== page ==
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Eco-friendly Control of Thrips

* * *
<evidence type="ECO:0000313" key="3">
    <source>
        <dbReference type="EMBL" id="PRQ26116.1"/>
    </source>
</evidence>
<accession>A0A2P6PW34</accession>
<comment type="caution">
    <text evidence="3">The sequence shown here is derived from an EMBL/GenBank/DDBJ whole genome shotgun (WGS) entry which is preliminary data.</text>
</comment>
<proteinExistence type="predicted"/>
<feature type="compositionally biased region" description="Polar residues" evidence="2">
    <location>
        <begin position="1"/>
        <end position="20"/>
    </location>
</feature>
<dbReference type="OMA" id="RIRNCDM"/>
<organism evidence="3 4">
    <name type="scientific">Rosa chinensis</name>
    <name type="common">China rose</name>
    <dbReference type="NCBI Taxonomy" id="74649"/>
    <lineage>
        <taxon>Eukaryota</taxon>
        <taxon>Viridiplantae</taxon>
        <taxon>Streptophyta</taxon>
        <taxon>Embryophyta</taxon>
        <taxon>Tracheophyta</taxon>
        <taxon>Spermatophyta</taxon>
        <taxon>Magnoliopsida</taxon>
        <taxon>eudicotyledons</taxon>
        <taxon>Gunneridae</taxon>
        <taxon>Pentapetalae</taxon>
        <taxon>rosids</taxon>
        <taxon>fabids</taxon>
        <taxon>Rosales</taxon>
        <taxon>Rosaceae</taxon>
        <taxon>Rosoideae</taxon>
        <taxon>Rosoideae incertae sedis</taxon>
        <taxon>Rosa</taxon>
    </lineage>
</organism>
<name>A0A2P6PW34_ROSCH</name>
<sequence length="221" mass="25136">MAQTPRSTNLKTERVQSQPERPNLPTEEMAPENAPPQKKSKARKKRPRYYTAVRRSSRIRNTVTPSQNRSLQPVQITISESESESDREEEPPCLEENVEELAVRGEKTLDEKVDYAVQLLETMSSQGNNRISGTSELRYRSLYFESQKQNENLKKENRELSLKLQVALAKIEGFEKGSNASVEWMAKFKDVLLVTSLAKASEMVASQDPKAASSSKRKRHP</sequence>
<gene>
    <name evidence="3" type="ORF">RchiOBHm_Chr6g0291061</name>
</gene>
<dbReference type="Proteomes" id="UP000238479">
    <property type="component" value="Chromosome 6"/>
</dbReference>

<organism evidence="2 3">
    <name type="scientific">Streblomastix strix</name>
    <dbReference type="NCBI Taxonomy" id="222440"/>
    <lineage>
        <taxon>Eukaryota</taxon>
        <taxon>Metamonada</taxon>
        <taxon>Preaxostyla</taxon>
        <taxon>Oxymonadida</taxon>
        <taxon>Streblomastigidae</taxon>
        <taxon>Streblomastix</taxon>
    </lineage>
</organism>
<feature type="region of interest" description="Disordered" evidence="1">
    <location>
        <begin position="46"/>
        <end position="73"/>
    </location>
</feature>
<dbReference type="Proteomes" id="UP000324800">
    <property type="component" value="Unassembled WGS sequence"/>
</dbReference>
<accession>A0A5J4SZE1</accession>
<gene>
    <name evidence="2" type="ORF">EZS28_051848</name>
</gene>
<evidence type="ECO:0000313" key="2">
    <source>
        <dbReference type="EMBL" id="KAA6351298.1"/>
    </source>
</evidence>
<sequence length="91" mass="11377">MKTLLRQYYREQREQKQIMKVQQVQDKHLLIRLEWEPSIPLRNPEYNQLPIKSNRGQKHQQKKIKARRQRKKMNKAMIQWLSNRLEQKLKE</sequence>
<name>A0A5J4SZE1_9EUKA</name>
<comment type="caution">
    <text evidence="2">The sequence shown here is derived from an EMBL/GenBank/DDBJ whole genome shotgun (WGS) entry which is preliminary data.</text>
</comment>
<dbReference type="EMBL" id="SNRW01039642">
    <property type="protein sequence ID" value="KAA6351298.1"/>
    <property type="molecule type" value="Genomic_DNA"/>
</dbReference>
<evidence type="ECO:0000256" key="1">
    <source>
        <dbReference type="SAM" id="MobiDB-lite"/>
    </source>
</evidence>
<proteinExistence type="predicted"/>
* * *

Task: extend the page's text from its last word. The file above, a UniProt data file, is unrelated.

Poorly developed flowers, stunted plants and silvery streaks on leaves are indications thrips may be feeding on your plants. These tiny insects have file-like mouthparts they use to puncture the outer surface of leaves, stems and flowers and suck out plant sap. They are very small and difficult to detect. Hold a white piece of paper under the plant and shake. Or remove the petals of damaged flowers, place in a sealed jar with 70% alcohol and shake the jar to dislodge and detect the pests. Control is difficult and often not needed as the damage is discovered after the thrips have finished feeding. Provide the proper growing conditions and care for your plants. Avoid excess nitrogen that promotes lush succulent growth these pests prefer. And remove spent flowers that tend to harbor the insects. Manage weeds in the garden and keep thrip-susceptible plants away from weedy areas where the pest populations tend to be high. A bit more information: Beneficial insects like predatory thrips, green lacewings, minute pirate bugs and some parasitic wasps feed upon plant damaging thrips. Invite these good bugs into the garden by planting a diversity of plants and avoiding persistent pesticides. Visit the University of California IPM online for more details on this pest. For more gardening tips, how-to videos, podcasts and more, visit www.melindamyers.com